October 20, 2020
I have seen some TV reporting that Republicans are outperforming Democrats in new registrations. This stimulated my interest to see if this was true in Florida and if so, what impact it might have on the Presidential Election occurring in two weeks.
I have assembled Florida registration data from 1972 through 2020 as of this years’ book closing, and compared the differences between the two parties. Let’s start with Florida’s total registration over that 48 year period, as shown in Chart 1 below.
The chart shows how Florida’s total registration has increased exponentially over the past 48 years reflecting the state population growth. In 1972, total registration was 3,487,458 and in 2020 is 14,441,869, a 314% increase.
But the real question is what has been the Democrats advantage over this same period and is it increasing or decreasing over this same period. Chart 2 graphically shows how the Democrats registration advantage has declined significantly since 1972.
A little history can explain some of this change. Florida was a traditional Southern state for most of its existence. Southern states were solidly Democratic after the Civil War. Beginning in the 1970’s, Florida’s population changed as new residents arrived from the Midwest and Northeast changing both the population and the culture of Florida’s Old South traditions. At the same time, many old South Democrats changed their registration to Republican.
As the chart shows, there was a sharp decline in the Democratic registration advantage in the 1980’s, finally leveling off around 2002. But in 2008, when Barack Obama was the Democratic nominee, there as new surge in new Democratic registrants.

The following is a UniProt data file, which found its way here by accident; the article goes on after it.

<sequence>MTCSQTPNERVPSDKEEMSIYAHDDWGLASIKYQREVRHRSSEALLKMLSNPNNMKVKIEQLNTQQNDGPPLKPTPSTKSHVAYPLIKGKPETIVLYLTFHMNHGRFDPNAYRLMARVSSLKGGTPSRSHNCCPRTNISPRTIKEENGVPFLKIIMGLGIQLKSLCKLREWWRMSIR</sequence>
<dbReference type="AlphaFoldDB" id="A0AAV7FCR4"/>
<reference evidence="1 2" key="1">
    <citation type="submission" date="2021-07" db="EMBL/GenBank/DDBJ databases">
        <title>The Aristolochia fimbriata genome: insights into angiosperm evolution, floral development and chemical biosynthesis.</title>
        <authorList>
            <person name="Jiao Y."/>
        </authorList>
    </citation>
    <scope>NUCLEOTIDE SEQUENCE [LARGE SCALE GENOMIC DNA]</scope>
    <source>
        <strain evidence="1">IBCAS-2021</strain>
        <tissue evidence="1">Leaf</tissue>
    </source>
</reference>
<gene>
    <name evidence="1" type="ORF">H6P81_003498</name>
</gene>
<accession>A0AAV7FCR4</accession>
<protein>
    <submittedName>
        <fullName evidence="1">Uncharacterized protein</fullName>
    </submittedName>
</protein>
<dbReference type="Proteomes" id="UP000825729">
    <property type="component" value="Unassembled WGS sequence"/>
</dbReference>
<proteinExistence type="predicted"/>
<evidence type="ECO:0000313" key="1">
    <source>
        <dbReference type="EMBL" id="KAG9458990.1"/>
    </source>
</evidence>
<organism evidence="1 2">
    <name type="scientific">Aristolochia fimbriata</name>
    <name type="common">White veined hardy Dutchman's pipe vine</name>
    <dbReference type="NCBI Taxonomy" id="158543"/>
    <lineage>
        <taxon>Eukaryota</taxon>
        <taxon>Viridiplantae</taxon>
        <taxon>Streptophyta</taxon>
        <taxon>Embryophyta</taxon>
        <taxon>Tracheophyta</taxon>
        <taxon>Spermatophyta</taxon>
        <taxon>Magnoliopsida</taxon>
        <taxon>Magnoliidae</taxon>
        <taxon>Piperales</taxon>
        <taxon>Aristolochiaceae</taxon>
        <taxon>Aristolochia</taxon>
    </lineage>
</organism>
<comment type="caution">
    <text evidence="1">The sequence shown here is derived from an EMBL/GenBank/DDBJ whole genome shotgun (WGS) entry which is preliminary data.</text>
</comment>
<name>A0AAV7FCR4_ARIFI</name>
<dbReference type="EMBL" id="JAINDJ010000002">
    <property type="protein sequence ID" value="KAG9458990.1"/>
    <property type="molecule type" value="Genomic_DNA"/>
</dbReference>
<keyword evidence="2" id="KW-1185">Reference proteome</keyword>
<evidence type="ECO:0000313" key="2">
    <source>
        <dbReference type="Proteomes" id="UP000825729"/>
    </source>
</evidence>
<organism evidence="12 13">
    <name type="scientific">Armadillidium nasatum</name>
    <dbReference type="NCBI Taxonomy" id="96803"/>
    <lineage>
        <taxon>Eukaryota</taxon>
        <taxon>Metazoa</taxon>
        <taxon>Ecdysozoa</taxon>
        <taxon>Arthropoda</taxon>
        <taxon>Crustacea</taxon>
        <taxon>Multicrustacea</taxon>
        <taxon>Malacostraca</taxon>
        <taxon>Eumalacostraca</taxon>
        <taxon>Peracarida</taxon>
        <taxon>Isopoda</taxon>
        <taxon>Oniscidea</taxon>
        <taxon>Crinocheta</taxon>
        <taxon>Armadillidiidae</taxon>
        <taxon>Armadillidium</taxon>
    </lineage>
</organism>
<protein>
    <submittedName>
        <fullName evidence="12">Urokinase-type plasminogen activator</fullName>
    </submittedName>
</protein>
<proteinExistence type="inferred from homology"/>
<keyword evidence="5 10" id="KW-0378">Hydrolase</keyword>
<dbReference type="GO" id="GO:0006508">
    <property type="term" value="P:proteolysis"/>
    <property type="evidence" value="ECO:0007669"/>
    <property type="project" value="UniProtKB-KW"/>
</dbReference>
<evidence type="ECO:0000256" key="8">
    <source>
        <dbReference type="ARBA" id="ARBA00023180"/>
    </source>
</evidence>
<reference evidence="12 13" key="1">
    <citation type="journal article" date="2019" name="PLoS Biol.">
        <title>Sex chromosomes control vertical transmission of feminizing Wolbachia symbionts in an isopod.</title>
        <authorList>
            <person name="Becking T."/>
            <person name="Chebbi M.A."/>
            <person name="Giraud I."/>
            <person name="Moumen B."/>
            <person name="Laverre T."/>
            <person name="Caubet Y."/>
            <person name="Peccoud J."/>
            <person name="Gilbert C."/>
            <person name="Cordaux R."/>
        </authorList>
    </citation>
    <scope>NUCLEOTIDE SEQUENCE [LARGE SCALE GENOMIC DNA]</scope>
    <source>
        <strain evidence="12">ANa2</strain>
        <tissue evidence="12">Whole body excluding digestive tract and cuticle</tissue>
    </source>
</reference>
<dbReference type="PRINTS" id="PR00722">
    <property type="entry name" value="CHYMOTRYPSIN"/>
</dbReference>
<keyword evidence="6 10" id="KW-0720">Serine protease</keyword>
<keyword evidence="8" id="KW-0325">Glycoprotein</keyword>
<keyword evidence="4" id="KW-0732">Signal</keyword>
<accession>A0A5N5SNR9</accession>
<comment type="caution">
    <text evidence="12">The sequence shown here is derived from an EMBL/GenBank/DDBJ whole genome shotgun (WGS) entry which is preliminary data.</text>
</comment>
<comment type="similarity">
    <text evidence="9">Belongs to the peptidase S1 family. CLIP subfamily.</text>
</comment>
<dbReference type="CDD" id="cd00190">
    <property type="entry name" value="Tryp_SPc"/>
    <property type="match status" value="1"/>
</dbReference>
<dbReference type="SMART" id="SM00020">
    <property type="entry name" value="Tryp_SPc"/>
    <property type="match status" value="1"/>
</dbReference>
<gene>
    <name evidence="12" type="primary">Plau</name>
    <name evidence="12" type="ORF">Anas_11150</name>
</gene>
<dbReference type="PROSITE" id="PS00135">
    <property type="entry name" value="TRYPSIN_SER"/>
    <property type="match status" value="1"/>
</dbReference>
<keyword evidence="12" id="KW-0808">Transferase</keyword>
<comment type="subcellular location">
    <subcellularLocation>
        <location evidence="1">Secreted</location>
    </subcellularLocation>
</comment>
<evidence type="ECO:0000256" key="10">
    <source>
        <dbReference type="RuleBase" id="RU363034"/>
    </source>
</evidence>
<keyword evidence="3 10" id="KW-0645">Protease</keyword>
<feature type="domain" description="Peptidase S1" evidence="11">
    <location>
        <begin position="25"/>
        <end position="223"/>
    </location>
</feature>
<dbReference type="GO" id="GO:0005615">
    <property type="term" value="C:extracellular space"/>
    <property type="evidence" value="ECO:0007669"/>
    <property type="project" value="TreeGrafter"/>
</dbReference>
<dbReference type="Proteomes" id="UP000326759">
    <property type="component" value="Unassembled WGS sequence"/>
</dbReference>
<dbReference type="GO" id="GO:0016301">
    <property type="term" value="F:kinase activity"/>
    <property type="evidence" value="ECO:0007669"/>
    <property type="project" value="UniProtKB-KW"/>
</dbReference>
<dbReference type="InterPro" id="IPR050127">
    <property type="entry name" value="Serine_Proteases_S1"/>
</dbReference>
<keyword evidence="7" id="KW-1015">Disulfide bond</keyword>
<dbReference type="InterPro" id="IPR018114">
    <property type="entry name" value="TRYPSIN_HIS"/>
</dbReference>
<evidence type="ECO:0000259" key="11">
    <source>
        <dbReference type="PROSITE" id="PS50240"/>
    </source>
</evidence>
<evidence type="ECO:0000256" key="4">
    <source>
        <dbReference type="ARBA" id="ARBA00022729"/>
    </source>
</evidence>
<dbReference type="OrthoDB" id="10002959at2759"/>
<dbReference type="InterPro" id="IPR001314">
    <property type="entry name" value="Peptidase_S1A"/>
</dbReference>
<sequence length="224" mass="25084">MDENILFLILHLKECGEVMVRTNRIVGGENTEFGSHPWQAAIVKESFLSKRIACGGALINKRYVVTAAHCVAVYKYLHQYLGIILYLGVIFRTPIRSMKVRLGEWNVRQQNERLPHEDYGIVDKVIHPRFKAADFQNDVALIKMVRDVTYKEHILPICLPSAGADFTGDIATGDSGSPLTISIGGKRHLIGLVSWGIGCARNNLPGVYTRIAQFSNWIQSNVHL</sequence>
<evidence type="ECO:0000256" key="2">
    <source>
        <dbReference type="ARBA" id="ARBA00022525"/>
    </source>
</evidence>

But when his second Presidential term came to an end, the decline in the Democratic advantage in registration started again, reaching its current level of 134,242 more Democrats than Republicans, shrinking some 560,000 since 2008.
The obvious question is whether the Democratic registration advantage affects which party’s candidate wins? The common sense assumption is that an increase in a party’s registration would increase the likelihood of victory. In my experience, I have found that common sense has little to do with politics.
If an increase in the Democratic advantage increases it should also increase the Democratic election wins. Consequently, the decline in that advantage should increase the likelihood of a Republican win. That’s common sense.
But that is not the case. As you can see in Table 1 below, from 1972 through 2016
In this period, Republicans won seven of the 12 Presidential Florida elections, when the average Democratic registration advantage was 868,029 voters. The year when the Democratic advantage was at its highest (1980), the Republicans won the election.
I also performed a correlation analysis using both the number of votes and number of party victories, and none were statistically significant.
I have to say I expected to see some relationship between registration and the election outcome. In writing this post, I called an old friend who has been directly involved in many campaigns and asked what he thought. His immediate response explained it all: “Candidates still matter.”